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Posts Tagged ‘Dani Greer’


Here’s Mary, tour guide extraordinaire.

Today we’ve put the Magic Dog on a leash and walked down the street to the Corner Cafe, where we’ve caught up with Mary Montague Sikes, a woman who knows exactly what a vacation should involve–an exotic location, a mysterious, studly stranger, a beautiful woman (who is “us,” of course), a spice of danger, and romance. How do we know this? Her popular Passenger to Paradise series proves it. She’s been writing books that offer her readers a taste of the perfect summer vacation for 10 years now.

Bodie: Hi, Mary, thanks for meeting us. We’re all curious, though–why here?  What is The Corner Cafe, and what’s so special about it?

Mary: Almost every small town has a gathering place—a diner, a cozy family-run restaurant. That’s what the Corner Café is for me. This quaint little restaurant has been in business for many years and is now a community landmark.

Bodie: But The Corner Cafe  is also a charming collection of short stories produced by Dani Greer, mastermind and blog book tour maestro, and you have a short story in it, right?

Mary: Right–“A Face at the Window.”

Bodie P: “A Face at the Window” starts out like many of your travel books–a young woman finds herself in dire need of a vacation, so she packs a bag and heads out. But that’s where the similarities end. Your central character, Arianna, has tragically lost a child, and in seeking to escape the anniversary of her loss she winds up in Milwaukee, possibly one of the least “exotic” cities in America. And there’s not a whiff of beefcake in sight. What prompted this story?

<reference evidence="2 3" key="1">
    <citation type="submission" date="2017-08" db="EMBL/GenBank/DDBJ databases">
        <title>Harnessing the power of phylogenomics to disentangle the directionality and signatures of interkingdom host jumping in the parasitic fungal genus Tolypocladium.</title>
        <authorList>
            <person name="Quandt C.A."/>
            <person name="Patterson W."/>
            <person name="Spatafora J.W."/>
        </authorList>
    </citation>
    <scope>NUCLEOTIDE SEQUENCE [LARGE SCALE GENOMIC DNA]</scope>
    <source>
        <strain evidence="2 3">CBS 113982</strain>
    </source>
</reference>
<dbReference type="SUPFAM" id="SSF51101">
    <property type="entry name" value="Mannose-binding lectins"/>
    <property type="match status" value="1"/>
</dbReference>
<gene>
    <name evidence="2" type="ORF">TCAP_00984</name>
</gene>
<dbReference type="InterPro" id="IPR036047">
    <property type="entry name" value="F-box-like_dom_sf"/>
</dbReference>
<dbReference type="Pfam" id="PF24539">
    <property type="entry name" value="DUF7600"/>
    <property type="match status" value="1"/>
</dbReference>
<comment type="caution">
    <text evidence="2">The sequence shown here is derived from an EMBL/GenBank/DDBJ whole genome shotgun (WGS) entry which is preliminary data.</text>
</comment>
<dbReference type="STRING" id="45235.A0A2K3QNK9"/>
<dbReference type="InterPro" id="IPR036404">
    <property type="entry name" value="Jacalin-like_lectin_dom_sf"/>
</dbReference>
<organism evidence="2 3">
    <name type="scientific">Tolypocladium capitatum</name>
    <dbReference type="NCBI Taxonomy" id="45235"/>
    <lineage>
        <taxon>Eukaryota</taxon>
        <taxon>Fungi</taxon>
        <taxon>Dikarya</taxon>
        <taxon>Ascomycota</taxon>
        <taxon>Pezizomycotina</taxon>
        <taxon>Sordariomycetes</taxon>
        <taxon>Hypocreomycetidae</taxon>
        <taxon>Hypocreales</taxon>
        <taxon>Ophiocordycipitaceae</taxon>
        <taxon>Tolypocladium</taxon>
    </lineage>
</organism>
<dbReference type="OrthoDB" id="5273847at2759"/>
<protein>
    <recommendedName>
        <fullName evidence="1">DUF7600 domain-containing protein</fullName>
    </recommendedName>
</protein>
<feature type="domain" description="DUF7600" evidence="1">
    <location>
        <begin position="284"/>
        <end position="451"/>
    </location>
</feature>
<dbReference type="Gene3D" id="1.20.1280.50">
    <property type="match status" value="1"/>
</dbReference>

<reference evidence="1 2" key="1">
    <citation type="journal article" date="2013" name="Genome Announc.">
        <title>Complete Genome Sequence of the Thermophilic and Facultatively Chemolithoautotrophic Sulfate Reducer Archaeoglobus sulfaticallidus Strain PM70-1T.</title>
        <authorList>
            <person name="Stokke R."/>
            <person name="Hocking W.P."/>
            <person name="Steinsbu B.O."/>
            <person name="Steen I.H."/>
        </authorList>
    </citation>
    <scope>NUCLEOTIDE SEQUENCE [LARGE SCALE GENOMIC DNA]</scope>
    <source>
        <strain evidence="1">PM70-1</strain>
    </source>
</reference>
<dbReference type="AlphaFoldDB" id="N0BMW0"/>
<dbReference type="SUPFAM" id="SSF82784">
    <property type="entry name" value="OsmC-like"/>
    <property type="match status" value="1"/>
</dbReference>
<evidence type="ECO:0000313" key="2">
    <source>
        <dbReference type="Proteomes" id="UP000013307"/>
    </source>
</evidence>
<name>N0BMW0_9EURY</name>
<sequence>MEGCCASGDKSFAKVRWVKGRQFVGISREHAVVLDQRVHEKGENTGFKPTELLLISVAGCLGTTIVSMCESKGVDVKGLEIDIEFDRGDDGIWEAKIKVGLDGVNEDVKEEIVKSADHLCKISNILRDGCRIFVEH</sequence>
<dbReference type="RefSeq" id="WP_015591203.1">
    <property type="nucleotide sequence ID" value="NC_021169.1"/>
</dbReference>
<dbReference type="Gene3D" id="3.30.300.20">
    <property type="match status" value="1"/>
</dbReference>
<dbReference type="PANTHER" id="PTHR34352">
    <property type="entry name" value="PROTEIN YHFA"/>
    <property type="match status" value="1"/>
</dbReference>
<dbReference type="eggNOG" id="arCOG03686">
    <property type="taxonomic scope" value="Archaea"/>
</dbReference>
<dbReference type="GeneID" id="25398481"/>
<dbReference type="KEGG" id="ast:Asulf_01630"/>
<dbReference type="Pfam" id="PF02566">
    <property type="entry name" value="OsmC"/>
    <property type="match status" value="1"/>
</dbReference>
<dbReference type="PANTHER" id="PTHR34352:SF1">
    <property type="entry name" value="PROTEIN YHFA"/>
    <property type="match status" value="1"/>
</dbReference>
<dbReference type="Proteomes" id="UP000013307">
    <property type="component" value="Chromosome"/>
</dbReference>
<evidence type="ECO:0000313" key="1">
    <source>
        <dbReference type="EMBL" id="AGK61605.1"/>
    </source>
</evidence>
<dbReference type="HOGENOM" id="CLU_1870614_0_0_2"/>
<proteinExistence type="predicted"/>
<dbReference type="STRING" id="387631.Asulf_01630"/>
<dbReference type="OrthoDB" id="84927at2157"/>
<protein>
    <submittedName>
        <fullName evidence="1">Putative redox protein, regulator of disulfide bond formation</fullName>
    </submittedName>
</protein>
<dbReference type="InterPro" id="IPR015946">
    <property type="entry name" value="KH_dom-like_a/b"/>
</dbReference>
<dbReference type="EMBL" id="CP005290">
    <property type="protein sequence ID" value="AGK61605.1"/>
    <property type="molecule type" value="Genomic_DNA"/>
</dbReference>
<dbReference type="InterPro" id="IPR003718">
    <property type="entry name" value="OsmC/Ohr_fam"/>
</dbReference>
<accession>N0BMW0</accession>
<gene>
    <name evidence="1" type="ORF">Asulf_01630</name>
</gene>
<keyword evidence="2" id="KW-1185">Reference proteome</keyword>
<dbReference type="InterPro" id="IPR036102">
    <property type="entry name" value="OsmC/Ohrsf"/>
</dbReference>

Mary: Last summer we spent several days in Milwaukee where I visited the beautiful art museum located on Lake Michigan. One of the exhibits that most impressed me was the bronze sculpture with a countless number of the same male figure, mouth open in a cry. That exhibit left a lasting memory for me. The story itself was prompted by something that happened years ago when our middle daughter was four years old. We were crossing a street to one of the Smithsonian Museums when she suddenly disappeared. I still remember my terrible panic which, of course, she never understood. What if I had never found her?

Bodie: Remember that movie, Tootsie? There’s a scene where Jeff (played by Bill Murray) says, “I don’t want people to say, ‘I saw your play. I liked it.’ I want them to say, ‘I saw your play. What happened?’ “A Face at the Window” is like that. I read your story.  And after I read the closing words I found myself wondering, What happened next? I don’t want to give away the end of the story for those who haven’t read it yet, but is there anything you can share without doing that? If you see Arianna and her daughter in another ten years, where are they? What are they doing?

Mary: That’s a very good question. In this age of the Internet, people do reconnect. Children find parents they never knew. Sometimes reconnecting can destroy a family. I know of one such case. I can see this story as the beginning of a novel. I’m going to think about it.

Bodie: In Arianna, you’ve written a character who badly needs the sort of escape your “Passenger to Paradise” series offers. Since we’re just heading into summer, can you recommend a few summer reading destinations you think we’d particularly enjoy?

Mary: I love the Caribbean where St. Martin is one of my favorite destinations. Although I haven’t written about it yet, I have a story set there waiting for me to tell. My book Secrets by the Sea  is set on another favorite Caribbean Island, Antigua. A sequel, Jungle Jeopardy,  is more of an adventure and is set in Central America. Jamaica is my favorite destination of all—we’ve been there more than a dozen times. My very first novel Hearts Across Forever  is set there. If you enjoy reincarnation stories, you’ll want to read this one.